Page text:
"SG-1, MALP images on PY4 839 have indicated a large temple complex. Preliminary analysis also indicates the possible presence of naquadah."
Jack, as the team CO, was also copying down the planet identification. "Duration?"
"As long as necessary." He was aware that Colonel Carter and Doctor Jackson could find a dozen reasons to drag the mission on for a few days. Nor would he object. A nice quiet recon mission was exactly what that team needed. Whether it had been missions, or personal dilemmas, the members of SG-1 had been put through the wringer. The year, so far, had been more than a little intense for them.
"Cards needed, sir?"
He couldn't help but smile. "You'll have to ask Casey."
"Radar?" Jack asked.
"Probably," the young seer replied immediately. "I suggest a deck of Uno cards too, in case we get bored with Gin and Poker."
With a chuckle, he handed out the rest of the assignments, adding that the pre-mission briefings schedule would be posted within thirty minutes of the meeting's adjournment. He then inquired about reports from any of the various departments. It seemed that there wasn't much to report; just a continuation of on-going work and experiments. He'd never admit to being absolutely delighted that the briefing had lasted less than thirty minutes.
His thoughts continued on their previous track as he hurried down the corridor. Tension had been running high since the film crew had 'invaded', as the members of SG-1 insisted had been done. The death of one of the civilian members of the SGC had shaken everyone. The loss of any SG team member was taken personally by all, but those among the civilian scientists had been hit the hardest by the archaeologist's death. The lightheartedness that had filled the room when he'd announced a hopefully uneventful week was positive proof that everyone in the mountain was in dire need of a break. Perhaps it was time for a 'training day'…
"General Hammond, do you have a minute, sir?"
Stopping in front of his office, he turned and smiled. "What can I do for you, Colonel Carter?"
"It's about the naquadah generator we've been working on. I was going over some of my notes about the Tollan devices we've been able to procure, and I think they might have switches that will work better than what I can get here on Earth. What we need…"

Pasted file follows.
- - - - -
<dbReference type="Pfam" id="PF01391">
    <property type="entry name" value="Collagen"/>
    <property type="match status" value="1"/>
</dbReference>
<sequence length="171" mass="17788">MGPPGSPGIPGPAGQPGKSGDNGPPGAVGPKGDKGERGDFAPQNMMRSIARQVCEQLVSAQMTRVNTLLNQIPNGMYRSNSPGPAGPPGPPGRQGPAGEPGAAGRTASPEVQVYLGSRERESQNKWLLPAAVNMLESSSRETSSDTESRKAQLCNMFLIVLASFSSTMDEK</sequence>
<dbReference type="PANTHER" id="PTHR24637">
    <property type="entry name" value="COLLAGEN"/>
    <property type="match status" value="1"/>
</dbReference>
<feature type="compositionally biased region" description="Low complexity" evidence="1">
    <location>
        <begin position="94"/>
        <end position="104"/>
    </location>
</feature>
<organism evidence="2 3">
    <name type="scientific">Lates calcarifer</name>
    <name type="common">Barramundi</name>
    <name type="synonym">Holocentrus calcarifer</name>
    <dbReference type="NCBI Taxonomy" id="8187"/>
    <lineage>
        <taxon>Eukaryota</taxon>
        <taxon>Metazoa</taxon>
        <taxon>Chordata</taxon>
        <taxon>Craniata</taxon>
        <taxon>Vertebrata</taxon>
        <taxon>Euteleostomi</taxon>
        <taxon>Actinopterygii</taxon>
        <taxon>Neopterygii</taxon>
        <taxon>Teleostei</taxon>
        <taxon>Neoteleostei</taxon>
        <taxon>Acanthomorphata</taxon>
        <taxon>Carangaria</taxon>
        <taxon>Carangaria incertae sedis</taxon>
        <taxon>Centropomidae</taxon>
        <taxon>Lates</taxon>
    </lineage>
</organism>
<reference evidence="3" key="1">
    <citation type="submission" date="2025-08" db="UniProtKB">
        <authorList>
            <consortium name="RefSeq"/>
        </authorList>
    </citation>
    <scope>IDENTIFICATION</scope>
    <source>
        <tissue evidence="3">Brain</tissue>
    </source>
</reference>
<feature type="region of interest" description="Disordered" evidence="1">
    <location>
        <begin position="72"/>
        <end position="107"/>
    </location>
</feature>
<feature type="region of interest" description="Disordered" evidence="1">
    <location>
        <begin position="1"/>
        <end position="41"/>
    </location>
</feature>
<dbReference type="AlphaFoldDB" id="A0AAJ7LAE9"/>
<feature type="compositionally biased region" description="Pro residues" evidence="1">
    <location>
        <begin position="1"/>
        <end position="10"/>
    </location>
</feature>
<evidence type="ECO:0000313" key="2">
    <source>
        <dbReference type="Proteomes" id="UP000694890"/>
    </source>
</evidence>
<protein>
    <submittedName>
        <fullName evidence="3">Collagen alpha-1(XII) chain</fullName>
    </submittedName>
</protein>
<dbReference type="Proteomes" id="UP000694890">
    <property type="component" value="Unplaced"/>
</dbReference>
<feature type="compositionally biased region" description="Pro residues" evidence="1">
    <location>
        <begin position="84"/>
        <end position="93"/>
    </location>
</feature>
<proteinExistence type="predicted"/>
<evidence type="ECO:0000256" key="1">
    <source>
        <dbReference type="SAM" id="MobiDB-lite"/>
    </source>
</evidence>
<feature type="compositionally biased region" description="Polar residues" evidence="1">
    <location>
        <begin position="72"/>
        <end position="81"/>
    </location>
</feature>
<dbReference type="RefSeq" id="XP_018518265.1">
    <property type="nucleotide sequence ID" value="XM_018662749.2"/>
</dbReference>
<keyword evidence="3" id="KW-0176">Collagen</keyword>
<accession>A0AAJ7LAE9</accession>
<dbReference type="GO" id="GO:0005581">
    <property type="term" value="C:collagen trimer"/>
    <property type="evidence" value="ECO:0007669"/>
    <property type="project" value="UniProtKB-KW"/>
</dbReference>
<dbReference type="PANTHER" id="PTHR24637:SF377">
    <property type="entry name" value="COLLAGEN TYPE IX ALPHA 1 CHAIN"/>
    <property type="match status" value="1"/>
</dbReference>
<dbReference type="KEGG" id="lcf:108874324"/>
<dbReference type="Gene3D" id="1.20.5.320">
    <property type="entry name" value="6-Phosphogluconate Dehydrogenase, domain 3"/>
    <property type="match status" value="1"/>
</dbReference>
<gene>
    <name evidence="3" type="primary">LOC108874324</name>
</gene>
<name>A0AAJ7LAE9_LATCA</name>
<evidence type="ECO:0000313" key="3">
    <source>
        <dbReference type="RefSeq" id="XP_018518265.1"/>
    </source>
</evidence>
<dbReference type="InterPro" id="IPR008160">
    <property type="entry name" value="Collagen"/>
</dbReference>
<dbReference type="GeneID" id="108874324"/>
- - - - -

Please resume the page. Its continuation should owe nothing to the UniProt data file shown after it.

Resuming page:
It wasn't easy to keep up with the brilliant mind of the astrophysicist as she launched into a description of the switches needed, the parameters that had been set, and the limits to what was available to her. He did his best. "As long as these devices can't be used in a weapon of any sort, I don't see that the Tollan council would refuse. Do we have anything to offer in return?"
"Well, there are the blueprints for the Tegerian defense satellites," Sam mused. "I don't know if they would be 'advanced' enough. There's always naquadah."
The generator the colonel and her team were working on would be used to power everything in the SGC that wasn't being powered by the first naquadah generator. It would effectively take the entire facility 'off the grid'. And would leave more in the budget for trading with other planets. While it wasn't the money itself that would be used for trade, that same money could purchase the goods that traders wanted. The president was eager to see the second generator finished, as well. It would help to prove to the Senate Oversight Committee that useful advances were being made by the SGC, using technology gained from missions and allies. "Write up a requisition report. I'll contact the Tollans and request a formal meeting."
"Yes, sir. Thank you, sir," Sam beamed. She saluted.
He returned the salute, watched her rejoin her teammates, who were waiting in front of the elevator.
The phone on his desk was ringing - the black one, thank goodness. He hurried into his office, grabbed the receiver and sat down at the same time. "General Hammond, this is a secure line."
"Grandpa, I need help," a little voice said immediately.
"Kayla, Grandpa is working," he said gently.
"I know, but this is ultra 'specially important," the little girl insisted.
With a smile on his face, he sat back in his chair. "Well, if it's 'ultra 'specially important', I suppose you'd better tell me what it is."
"I have to be a horsy for the school play, but I don't want to be a brown horsy, I want to be a red horsy. Mommy says there aren't any red horsies."